Tuesday, November 15, 2005

Bill Clinton and the woefully-misnamed "continuationalists"

So, if "continuationalists" were really "continuationalists," wouldn't that mean that they believe in the continuation of revelatory and attestational gifts just like in Biblical days?

If they believe in any discontinuity, then isn't it the case that they are not really "continuationalists"?

And if that is true, then isn't it really the fact that all Christians are "cessationists"?

And doesn't it then become a question of how much cessation we see, and why?

That would seem to me to be the Biblical and logical choice.

But then there is the Bill Clinton option, and that's the one for which most continuationalists opt today.

I take it as a premise that no sane, Bible-believing Christian really, seriously tries to argue that it is commonly happening today just as it happened in the apostles' day. Inerrant, canonical Scripture is not being written (pace 1 Corinthians 14:37; 2 Peter 3:15-16, etc.). And however many people may or may not be regaining their sense of smell or getting over back-aches, it certainly is not the case that the preponderant and undeniable nature and quantity of bona fide miracles are leaving unbelievers scrambling for an explanation (Matthew 12:24; Acts 4:16). Rather, it is the believers who are falling all over themselves trying to explain why these things are not happening.

So folks are left with basically two options: admit that there is a chasm, a cessation, and deal with it -- OR the Bill Clinton option.

What's the Bill Clinton option?

Well, before he even lied his way into the Presidency, Bill Clinton was hounded by reports of his unwillingness to keep a promise — specifically, the promise he made to his wife, when they wed. Now, he could have admitted that fact, and dealt with it by repentance and genuine Christian faith. Or he could have admitted it, said he had no intention of dealing with it, and if folks didn't like it, that was just tough for them.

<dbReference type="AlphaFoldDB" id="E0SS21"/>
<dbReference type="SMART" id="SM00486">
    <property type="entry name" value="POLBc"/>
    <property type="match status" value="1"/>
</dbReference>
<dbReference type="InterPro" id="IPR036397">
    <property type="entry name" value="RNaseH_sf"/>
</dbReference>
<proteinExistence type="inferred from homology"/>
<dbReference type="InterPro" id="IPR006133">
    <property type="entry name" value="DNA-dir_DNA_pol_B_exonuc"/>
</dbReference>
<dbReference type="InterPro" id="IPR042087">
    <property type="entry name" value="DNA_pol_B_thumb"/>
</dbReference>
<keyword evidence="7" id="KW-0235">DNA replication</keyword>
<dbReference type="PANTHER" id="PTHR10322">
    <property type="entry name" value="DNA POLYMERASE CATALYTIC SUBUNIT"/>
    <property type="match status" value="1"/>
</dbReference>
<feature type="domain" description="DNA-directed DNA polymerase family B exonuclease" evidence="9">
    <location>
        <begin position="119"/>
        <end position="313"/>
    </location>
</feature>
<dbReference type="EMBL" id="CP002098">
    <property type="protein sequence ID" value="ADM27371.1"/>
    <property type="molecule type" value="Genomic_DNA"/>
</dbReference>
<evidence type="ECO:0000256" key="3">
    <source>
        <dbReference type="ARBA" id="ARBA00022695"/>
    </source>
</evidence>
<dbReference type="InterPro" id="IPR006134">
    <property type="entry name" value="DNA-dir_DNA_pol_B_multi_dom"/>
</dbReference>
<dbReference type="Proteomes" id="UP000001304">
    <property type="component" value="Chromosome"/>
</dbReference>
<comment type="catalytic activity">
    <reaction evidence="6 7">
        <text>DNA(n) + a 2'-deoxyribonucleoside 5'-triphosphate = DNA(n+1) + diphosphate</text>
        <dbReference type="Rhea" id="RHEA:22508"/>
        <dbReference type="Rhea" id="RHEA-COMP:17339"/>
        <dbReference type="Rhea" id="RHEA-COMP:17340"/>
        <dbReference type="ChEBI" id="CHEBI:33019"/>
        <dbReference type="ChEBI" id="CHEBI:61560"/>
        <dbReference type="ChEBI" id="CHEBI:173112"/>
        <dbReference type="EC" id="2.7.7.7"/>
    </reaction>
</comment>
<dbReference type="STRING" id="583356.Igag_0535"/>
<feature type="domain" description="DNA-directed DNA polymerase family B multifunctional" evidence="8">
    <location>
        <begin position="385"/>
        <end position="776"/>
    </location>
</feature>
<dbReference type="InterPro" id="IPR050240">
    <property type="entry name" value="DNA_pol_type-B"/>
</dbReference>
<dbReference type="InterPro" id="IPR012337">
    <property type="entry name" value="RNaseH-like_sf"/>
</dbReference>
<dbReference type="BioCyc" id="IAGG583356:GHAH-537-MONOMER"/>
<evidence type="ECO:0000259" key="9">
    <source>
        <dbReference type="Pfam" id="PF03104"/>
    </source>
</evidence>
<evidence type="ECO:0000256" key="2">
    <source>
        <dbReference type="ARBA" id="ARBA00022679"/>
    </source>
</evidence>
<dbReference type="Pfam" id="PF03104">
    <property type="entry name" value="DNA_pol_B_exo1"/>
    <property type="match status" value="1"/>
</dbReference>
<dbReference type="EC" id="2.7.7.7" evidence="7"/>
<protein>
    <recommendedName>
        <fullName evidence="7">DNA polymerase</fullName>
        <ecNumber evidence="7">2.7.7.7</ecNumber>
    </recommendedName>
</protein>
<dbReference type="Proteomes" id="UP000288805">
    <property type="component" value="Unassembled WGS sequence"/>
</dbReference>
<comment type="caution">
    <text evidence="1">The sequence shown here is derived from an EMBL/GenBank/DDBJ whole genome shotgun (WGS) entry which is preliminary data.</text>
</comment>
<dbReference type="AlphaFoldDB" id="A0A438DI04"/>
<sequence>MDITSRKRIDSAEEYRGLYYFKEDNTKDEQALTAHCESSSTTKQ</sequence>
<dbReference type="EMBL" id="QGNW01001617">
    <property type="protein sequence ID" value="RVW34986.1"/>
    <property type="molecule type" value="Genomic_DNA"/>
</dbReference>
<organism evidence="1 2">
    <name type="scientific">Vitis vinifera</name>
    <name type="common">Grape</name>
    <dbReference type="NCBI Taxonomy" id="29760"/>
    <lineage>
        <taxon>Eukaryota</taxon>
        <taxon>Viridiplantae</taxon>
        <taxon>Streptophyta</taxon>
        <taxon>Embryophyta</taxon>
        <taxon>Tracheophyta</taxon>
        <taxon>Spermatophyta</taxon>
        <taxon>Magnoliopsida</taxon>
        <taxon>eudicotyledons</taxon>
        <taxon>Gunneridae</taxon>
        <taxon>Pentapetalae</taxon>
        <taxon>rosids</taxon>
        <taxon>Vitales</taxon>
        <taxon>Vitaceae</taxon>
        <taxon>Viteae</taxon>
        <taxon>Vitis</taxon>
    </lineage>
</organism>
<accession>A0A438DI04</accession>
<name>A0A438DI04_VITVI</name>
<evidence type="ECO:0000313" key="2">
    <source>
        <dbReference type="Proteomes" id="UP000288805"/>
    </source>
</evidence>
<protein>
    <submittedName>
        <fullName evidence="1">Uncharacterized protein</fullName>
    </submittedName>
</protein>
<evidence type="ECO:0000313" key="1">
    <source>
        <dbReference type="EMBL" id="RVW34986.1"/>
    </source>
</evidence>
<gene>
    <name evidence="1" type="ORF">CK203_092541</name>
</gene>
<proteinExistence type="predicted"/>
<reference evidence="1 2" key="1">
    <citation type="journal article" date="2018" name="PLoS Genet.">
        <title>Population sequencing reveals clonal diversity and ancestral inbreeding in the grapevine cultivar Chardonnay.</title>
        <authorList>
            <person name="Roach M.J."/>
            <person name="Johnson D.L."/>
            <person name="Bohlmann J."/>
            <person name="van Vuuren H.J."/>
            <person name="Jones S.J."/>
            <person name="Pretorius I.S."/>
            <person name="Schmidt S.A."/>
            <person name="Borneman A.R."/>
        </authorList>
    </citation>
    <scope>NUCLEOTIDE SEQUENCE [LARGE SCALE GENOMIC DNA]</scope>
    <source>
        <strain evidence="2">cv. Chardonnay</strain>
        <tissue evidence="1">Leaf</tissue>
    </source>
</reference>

Instead, what he did was to drag down all other Presidents and leaders to his level. That's what it means to "Clinton down": to appear bigger, by making the truly-big appear small.

What he did (and still does! I just heard him do it!) is say, "Now you listen! If you want to say I'm not fit to be President/wasn't a great President, then you'll have to say all these other Presidents aren't great either -- because they all did it too!"

And so he made/makes himself great, by making everyone else small, contemptible, and shabby -- like himself.

Thus, what "continuationalists" have tried to do in recent times is say that the miracles of the apostles, and the prophecies of the prophets, weren't really that great after all. Denying the clear and pan-Biblical definition of prophet (grounded in Deuteronomy 18, and a few hundred other locii), as well as the overall impact of apostolic signs and wonders, they say the apostles and prophets failed, and they made mistakes, too. They're just like the modern aspirants.

So they, like Bill Clinton, raise themselves up by dragging others down. Their "miracles" are legit, because the real articles weren't such a big deal after all.

And in so doing, the hope evidently is that all of us will simply overlook what Phil Johnson has pointed out in his way (here, and here, and here) , and what I have pointed out in mine (here, and here): that their movement has never produced anything genuinely of apostolic class. Never!

Not much of a "continuation," is it?

And certainly no gain for the Body of Christ, at all.

Maybe we should just busy ourselves with reading, studying, learning, believing, doing, teaching and proclaiming God's inerrant and abiding Word. Novel thought, eh?

Not really (John 8:31-32; Matthew 28:18-20).

1 comment:

Unknown said...

Excellent. What good are error-filled prophecies, pseudo-tongues, and dubious miracles?